“This is shocking because SEC regulations required the auditors and management of Freddie Mac, when reporting the GSEs audited financial statements (including 10-K and 10-Q Forms) to report their financials not as a ‘going concern,’ but as a liquidation,” the Whistleblower stressed. “Additionally, Freddie Mac management states in the report, ‘The Treasury, which holds a warrant to purchase nearly eighty percent of our common stock, has recommended that our company be wound down.”

“FHFA, as an independent agency, has a fiduciary responsibility to Freddie Mac as it ‘has all rights of stockholders’ and therefore, FHFA as an independent agency, should not be taking direction from another agency,” the Whistleblower emphasized.

“Freddie Mac management was and is aware that the equity shares have no value due to the net worth sweep but have not disclosed this in any public filing,” the Whistleblower concluded.

“At a minimum, Freddie Mac management is complicit with FHFA in the erosion of the property rights of shareholders and likely complicit in securities fraud with FHFA as Freddie Mac’s management has not disclosed that they are aware the equity has zero value.”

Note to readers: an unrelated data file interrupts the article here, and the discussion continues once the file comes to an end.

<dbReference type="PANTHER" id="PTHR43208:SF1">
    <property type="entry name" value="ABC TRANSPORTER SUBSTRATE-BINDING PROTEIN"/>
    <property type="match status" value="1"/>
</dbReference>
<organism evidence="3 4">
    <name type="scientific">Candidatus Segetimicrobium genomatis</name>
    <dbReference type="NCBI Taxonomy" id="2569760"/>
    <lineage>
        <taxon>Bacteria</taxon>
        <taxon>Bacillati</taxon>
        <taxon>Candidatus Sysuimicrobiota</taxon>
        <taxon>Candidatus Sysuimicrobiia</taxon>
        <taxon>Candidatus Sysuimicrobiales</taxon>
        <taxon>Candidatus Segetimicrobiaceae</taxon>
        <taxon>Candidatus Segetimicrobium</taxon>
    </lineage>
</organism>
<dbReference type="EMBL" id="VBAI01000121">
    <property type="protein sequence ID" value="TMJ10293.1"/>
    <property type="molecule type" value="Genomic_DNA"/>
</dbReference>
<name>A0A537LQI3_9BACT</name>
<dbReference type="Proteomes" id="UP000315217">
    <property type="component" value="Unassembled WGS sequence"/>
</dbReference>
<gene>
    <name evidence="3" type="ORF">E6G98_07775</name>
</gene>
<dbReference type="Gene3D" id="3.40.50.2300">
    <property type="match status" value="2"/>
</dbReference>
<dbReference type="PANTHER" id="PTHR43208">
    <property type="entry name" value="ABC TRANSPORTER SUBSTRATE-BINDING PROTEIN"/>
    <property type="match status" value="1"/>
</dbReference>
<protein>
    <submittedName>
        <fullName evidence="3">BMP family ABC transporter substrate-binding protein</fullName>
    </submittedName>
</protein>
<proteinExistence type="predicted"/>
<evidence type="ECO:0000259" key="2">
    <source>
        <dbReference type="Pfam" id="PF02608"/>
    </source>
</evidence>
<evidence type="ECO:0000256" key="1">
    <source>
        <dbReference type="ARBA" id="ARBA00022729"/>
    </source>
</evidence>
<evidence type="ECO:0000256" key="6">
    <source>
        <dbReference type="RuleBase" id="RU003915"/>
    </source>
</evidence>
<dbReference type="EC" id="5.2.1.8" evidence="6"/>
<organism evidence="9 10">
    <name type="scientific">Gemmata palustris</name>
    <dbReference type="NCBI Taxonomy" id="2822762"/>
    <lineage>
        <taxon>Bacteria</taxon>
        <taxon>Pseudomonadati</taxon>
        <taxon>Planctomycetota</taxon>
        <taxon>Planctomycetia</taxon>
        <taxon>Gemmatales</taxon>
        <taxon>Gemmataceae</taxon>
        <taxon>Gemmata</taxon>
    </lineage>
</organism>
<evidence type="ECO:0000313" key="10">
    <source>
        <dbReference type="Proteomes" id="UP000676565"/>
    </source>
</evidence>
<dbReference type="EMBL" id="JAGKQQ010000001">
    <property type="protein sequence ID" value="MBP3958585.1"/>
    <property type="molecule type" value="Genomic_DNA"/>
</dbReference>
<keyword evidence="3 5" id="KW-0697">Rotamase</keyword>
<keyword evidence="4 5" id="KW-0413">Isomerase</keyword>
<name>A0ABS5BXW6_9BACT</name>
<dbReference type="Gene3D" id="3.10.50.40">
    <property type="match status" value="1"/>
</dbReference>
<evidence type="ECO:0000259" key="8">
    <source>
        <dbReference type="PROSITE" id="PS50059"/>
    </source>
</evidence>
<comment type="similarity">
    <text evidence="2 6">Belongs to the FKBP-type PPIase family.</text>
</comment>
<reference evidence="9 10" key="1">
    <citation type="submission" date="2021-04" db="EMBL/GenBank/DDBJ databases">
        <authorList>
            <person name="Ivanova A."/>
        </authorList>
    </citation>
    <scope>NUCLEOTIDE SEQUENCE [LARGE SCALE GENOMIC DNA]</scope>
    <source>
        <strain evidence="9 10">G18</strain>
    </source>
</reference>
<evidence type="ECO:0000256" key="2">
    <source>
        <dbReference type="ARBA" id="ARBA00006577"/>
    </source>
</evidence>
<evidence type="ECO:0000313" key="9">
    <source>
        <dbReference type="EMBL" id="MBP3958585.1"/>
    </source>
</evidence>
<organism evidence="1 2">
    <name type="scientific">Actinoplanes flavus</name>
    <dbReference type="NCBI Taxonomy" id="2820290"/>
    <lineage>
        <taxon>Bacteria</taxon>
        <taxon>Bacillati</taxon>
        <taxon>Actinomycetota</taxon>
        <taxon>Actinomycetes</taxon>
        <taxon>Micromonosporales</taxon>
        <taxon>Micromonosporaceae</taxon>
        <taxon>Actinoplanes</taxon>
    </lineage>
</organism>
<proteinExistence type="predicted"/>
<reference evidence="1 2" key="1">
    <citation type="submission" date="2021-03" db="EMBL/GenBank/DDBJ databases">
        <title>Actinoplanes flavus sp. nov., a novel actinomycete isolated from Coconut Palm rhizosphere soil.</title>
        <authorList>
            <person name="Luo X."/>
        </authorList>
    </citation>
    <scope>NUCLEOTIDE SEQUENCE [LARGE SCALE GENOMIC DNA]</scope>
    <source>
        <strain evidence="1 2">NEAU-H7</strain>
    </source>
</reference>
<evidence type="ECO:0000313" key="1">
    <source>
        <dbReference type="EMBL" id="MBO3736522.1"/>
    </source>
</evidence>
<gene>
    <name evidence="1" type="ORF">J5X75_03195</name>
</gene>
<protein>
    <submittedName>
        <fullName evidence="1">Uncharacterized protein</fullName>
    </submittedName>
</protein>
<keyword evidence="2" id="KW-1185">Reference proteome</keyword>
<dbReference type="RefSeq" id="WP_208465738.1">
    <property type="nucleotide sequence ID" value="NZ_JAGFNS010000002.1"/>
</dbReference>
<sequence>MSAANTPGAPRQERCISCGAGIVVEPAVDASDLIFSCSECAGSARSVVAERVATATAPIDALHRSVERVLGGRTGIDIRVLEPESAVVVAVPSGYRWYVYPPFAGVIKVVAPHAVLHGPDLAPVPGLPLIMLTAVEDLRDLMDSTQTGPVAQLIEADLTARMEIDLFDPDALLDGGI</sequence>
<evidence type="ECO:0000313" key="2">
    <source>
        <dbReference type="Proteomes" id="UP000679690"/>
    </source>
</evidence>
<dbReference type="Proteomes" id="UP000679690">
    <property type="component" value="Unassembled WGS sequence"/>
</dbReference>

By Gerome Corsi | Infowars

Used Home Sales Fall From 10-Year Yigh

U.S. home resales fell more than expected in February amid a persistent shortage of houses on the market that is pushing up prices and sidelining potential buyers.

The National Association of Realtors said on Wednesday existing home sales declined 3.7 percent to a seasonally adjusted annual rate of 5.48 million units last month.

January’s sales pace was un-revised at 5.69 million units, which was the highest level since February 2007. Economists polled by Reuters had forecast sales decreasing 2.0 percent to a pace of 5.57 million units last month.